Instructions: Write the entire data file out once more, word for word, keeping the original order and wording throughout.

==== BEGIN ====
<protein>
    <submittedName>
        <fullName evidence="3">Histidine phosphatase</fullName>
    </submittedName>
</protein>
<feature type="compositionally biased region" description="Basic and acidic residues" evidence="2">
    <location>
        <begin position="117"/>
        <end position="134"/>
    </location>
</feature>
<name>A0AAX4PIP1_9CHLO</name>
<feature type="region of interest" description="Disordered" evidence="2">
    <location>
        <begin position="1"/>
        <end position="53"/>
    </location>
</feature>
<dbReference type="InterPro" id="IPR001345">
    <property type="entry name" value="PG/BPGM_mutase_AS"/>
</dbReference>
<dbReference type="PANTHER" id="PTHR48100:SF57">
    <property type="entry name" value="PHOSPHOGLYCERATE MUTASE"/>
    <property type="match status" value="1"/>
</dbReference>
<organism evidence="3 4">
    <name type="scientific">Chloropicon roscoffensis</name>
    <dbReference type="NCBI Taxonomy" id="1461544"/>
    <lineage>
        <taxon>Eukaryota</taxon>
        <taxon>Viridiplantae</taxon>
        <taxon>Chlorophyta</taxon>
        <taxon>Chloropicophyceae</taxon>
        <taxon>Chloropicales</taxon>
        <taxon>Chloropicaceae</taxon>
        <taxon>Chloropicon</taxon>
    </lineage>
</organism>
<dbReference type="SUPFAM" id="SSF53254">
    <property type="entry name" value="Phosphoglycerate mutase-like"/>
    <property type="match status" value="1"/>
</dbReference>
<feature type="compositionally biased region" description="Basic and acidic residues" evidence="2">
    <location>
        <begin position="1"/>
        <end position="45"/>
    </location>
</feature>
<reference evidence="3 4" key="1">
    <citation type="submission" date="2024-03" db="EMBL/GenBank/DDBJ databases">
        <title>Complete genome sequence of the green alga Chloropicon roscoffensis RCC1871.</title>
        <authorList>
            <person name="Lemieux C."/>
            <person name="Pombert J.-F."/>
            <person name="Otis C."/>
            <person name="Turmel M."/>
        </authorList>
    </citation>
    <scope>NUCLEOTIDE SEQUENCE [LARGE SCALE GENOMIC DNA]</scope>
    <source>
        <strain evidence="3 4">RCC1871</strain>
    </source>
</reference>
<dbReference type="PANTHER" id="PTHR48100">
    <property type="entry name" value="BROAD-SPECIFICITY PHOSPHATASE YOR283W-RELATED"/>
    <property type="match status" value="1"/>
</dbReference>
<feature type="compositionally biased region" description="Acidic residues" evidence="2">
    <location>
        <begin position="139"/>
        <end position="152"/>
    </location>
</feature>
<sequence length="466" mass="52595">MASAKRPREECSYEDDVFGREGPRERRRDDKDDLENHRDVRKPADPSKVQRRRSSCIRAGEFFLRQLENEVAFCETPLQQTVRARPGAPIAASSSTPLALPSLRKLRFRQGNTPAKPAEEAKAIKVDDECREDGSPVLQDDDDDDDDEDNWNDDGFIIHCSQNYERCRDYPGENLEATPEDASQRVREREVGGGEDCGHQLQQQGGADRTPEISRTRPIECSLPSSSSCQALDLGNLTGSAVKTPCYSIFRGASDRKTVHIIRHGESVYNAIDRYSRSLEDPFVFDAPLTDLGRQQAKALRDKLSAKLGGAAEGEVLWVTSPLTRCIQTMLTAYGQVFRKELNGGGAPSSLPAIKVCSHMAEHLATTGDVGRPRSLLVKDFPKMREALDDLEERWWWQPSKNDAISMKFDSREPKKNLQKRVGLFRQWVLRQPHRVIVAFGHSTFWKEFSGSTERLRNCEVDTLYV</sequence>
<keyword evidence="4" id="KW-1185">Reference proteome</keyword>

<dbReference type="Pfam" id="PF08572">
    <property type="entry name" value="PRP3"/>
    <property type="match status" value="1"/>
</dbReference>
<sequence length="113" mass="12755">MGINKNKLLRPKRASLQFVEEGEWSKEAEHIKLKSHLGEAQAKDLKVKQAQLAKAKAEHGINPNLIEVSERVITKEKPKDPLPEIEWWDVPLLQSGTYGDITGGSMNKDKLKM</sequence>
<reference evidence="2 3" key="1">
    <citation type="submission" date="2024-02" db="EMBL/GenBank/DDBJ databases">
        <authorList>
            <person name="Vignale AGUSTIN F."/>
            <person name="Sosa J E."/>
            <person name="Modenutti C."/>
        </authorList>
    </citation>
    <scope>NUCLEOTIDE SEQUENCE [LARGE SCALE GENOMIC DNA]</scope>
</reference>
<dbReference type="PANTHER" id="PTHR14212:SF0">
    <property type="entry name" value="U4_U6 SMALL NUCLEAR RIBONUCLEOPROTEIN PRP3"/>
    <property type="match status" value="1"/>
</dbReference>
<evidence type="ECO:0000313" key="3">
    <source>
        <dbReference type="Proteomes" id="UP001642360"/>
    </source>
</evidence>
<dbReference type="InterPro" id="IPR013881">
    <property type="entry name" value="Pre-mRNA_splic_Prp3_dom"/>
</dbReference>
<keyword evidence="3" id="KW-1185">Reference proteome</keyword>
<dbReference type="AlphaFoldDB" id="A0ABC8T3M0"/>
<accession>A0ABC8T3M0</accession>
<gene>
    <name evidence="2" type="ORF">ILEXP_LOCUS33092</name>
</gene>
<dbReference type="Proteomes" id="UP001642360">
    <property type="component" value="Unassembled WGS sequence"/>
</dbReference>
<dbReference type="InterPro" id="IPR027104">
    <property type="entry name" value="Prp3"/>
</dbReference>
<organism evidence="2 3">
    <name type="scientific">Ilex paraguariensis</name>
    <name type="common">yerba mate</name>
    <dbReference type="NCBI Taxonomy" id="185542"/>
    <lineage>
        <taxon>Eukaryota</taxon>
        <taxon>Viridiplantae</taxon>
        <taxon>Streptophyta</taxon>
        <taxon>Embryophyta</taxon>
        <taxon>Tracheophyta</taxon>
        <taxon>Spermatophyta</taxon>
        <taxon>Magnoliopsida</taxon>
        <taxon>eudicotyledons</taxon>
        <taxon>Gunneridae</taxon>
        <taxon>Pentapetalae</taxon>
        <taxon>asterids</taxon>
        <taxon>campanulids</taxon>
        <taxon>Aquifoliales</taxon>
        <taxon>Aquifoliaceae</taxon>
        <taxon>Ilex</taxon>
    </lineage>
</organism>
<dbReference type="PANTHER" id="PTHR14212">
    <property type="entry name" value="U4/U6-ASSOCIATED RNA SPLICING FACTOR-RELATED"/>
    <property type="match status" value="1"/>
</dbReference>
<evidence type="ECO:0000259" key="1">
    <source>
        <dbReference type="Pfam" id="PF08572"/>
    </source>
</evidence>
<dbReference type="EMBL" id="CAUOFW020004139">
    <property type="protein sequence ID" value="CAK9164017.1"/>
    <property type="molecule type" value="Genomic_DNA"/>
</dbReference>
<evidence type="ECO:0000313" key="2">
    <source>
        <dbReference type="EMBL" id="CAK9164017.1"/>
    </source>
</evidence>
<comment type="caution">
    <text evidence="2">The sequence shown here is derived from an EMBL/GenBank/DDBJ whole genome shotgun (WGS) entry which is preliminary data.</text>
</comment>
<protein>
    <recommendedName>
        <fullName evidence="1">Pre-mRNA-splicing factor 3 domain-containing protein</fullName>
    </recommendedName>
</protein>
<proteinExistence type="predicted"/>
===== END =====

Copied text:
<protein>
    <submittedName>
        <fullName evidence="3">Histidine phosphatase</fullName>
    </submittedName>
</protein>
<feature type="compositionally biased region" description="Basic and acidic residues" evidence="2">
    <location>
        <begin position="117"/>
        <end position="134"/>
    </location>
</feature>
<name>A0AAX4PIP1_9CHLO</name>
<feature type="region of interest" description="Disordered" evidence="2">
    <location>
        <begin position="1"/>
        <end position="53"/>
    </location>
</feature>
<dbReference type="InterPro" id="IPR001345">
    <property type="entry name" value="PG/BPGM_mutase_AS"/>
</dbReference>
<dbReference type="PANTHER" id="PTHR48100:SF57">
    <property type="entry name" value="PHOSPHOGLYCERATE MUTASE"/>
    <property type="match status" value="1"/>
</dbReference>
<organism evidence="3 4">
    <name type="scientific">Chloropicon roscoffensis</name>
    <dbReference type="NCBI Taxonomy" id="1461544"/>
    <lineage>
        <taxon>Eukaryota</taxon>
        <taxon>Viridiplantae</taxon>
        <taxon>Chlorophyta</taxon>
        <taxon>Chloropicophyceae</taxon>
        <taxon>Chloropicales</taxon>
        <taxon>Chloropicaceae</taxon>
        <taxon>Chloropicon</taxon>
    </lineage>
</organism>
<dbReference type="SUPFAM" id="SSF53254">
    <property type="entry name" value="Phosphoglycerate mutase-like"/>
    <property type="match status" value="1"/>
</dbReference>
<feature type="compositionally biased region" description="Basic and acidic residues" evidence="2">
    <location>
        <begin position="1"/>
        <end position="45"/>
    </location>
</feature>
<reference evidence="3 4" key="1">
    <citation type="submission" date="2024-03" db="EMBL/GenBank/DDBJ databases">
        <title>Complete genome sequence of the green alga Chloropicon roscoffensis RCC1871.</title>
        <authorList>
            <person name="Lemieux C."/>
            <person name="Pombert J.-F."/>
            <person name="Otis C."/>
            <person name="Turmel M."/>
        </authorList>
    </citation>
    <scope>NUCLEOTIDE SEQUENCE [LARGE SCALE GENOMIC DNA]</scope>
    <source>
        <strain evidence="3 4">RCC1871</strain>
    </source>
</reference>
<dbReference type="PANTHER" id="PTHR48100">
    <property type="entry name" value="BROAD-SPECIFICITY PHOSPHATASE YOR283W-RELATED"/>
    <property type="match status" value="1"/>
</dbReference>
<feature type="compositionally biased region" description="Acidic residues" evidence="2">
    <location>
        <begin position="139"/>
        <end position="152"/>
    </location>
</feature>
<sequence length="466" mass="52595">MASAKRPREECSYEDDVFGREGPRERRRDDKDDLENHRDVRKPADPSKVQRRRSSCIRAGEFFLRQLENEVAFCETPLQQTVRARPGAPIAASSSTPLALPSLRKLRFRQGNTPAKPAEEAKAIKVDDECREDGSPVLQDDDDDDDDEDNWNDDGFIIHCSQNYERCRDYPGENLEATPEDASQRVREREVGGGEDCGHQLQQQGGADRTPEISRTRPIECSLPSSSSCQALDLGNLTGSAVKTPCYSIFRGASDRKTVHIIRHGESVYNAIDRYSRSLEDPFVFDAPLTDLGRQQAKALRDKLSAKLGGAAEGEVLWVTSPLTRCIQTMLTAYGQVFRKELNGGGAPSSLPAIKVCSHMAEHLATTGDVGRPRSLLVKDFPKMREALDDLEERWWWQPSKNDAISMKFDSREPKKNLQKRVGLFRQWVLRQPHRVIVAFGHSTFWKEFSGSTERLRNCEVDTLYV</sequence>
<keyword evidence="4" id="KW-1185">Reference proteome</keyword>

<dbReference type="Pfam" id="PF08572">
    <property type="entry name" value="PRP3"/>
    <property type="match status" value="1"/>
</dbReference>
<sequence length="113" mass="12755">MGINKNKLLRPKRASLQFVEEGEWSKEAEHIKLKSHLGEAQAKDLKVKQAQLAKAKAEHGINPNLIEVSERVITKEKPKDPLPEIEWWDVPLLQSGTYGDITGGSMNKDKLKM</sequence>
<reference evidence="2 3" key="1">
    <citation type="submission" date="2024-02" db="EMBL/GenBank/DDBJ databases">
        <authorList>
            <person name="Vignale AGUSTIN F."/>
            <person name="Sosa J E."/>
            <person name="Modenutti C."/>
        </authorList>
    </citation>
    <scope>NUCLEOTIDE SEQUENCE [LARGE SCALE GENOMIC DNA]</scope>
</reference>
<dbReference type="PANTHER" id="PTHR14212:SF0">
    <property type="entry name" value="U4_U6 SMALL NUCLEAR RIBONUCLEOPROTEIN PRP3"/>
    <property type="match status" value="1"/>
</dbReference>
<evidence type="ECO:0000313" key="3">
    <source>
        <dbReference type="Proteomes" id="UP001642360"/>
    </source>
</evidence>
<dbReference type="InterPro" id="IPR013881">
    <property type="entry name" value="Pre-mRNA_splic_Prp3_dom"/>
</dbReference>
<keyword evidence="3" id="KW-1185">Reference proteome</keyword>
<dbReference type="AlphaFoldDB" id="A0ABC8T3M0"/>
<accession>A0ABC8T3M0</accession>
<gene>
    <name evidence="2" type="ORF">ILEXP_LOCUS33092</name>
</gene>
<dbReference type="Proteomes" id="UP001642360">
    <property type="component" value="Unassembled WGS sequence"/>
</dbReference>
<dbReference type="InterPro" id="IPR027104">
    <property type="entry name" value="Prp3"/>
</dbReference>
<organism evidence="2 3">
    <name type="scientific">Ilex paraguariensis</name>
    <name type="common">yerba mate</name>
    <dbReference type="NCBI Taxonomy" id="185542"/>
    <lineage>
        <taxon>Eukaryota</taxon>
        <taxon>Viridiplantae</taxon>
        <taxon>Streptophyta</taxon>
        <taxon>Embryophyta</taxon>
        <taxon>Tracheophyta</taxon>
        <taxon>Spermatophyta</taxon>
        <taxon>Magnoliopsida</taxon>
        <taxon>eudicotyledons</taxon>
        <taxon>Gunneridae</taxon>
        <taxon>Pentapetalae</taxon>
        <taxon>asterids</taxon>
        <taxon>campanulids</taxon>
        <taxon>Aquifoliales</taxon>
        <taxon>Aquifoliaceae</taxon>
        <taxon>Ilex</taxon>
    </lineage>
</organism>
<dbReference type="PANTHER" id="PTHR14212">
    <property type="entry name" value="U4/U6-ASSOCIATED RNA SPLICING FACTOR-RELATED"/>
    <property type="match status" value="1"/>
</dbReference>
<evidence type="ECO:0000259" key="1">
    <source>
        <dbReference type="Pfam" id="PF08572"/>
    </source>
</evidence>
<dbReference type="EMBL" id="CAUOFW020004139">
    <property type="protein sequence ID" value="CAK9164017.1"/>
    <property type="molecule type" value="Genomic_DNA"/>
</dbReference>
<evidence type="ECO:0000313" key="2">
    <source>
        <dbReference type="EMBL" id="CAK9164017.1"/>
    </source>
</evidence>
<comment type="caution">
    <text evidence="2">The sequence shown here is derived from an EMBL/GenBank/DDBJ whole genome shotgun (WGS) entry which is preliminary data.</text>
</comment>
<protein>
    <recommendedName>
        <fullName evidence="1">Pre-mRNA-splicing factor 3 domain-containing protein</fullName>
    </recommendedName>
</protein>
<proteinExistence type="predicted"/>